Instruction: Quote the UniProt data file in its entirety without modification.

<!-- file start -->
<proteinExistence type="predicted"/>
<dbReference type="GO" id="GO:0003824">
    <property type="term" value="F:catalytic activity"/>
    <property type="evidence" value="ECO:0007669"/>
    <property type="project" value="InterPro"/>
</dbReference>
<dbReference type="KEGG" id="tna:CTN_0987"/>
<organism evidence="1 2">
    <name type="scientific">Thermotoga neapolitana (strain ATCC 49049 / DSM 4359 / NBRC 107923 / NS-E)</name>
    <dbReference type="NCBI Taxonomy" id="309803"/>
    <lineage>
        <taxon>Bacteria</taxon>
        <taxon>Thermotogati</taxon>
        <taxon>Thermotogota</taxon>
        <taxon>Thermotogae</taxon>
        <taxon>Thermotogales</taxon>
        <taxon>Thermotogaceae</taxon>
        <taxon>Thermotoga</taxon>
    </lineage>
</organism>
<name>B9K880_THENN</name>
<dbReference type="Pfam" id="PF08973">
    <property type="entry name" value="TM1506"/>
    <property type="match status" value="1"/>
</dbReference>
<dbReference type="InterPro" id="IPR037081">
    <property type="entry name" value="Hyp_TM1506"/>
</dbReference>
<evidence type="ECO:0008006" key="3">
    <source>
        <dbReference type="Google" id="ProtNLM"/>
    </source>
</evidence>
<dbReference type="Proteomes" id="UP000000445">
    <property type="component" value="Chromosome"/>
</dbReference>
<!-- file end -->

<proteinExistence type="predicted"/>
<dbReference type="GO" id="GO:0003824">
    <property type="term" value="F:catalytic activity"/>
    <property type="evidence" value="ECO:0007669"/>
    <property type="project" value="InterPro"/>
</dbReference>
<dbReference type="KEGG" id="tna:CTN_0987"/>
<organism evidence="1 2">
    <name type="scientific">Thermotoga neapolitana (strain ATCC 49049 / DSM 4359 / NBRC 107923 / NS-E)</name>
    <dbReference type="NCBI Taxonomy" id="309803"/>
    <lineage>
        <taxon>Bacteria</taxon>
        <taxon>Thermotogati</taxon>
        <taxon>Thermotogota</taxon>
        <taxon>Thermotogae</taxon>
        <taxon>Thermotogales</taxon>
        <taxon>Thermotogaceae</taxon>
        <taxon>Thermotoga</taxon>
    </lineage>
</organism>
<name>B9K880_THENN</name>
<dbReference type="Pfam" id="PF08973">
    <property type="entry name" value="TM1506"/>
    <property type="match status" value="1"/>
</dbReference>
<dbReference type="InterPro" id="IPR037081">
    <property type="entry name" value="Hyp_TM1506"/>
</dbReference>
<evidence type="ECO:0008006" key="3">
    <source>
        <dbReference type="Google" id="ProtNLM"/>
    </source>
</evidence>
<dbReference type="Proteomes" id="UP000000445">
    <property type="component" value="Chromosome"/>
</dbReference>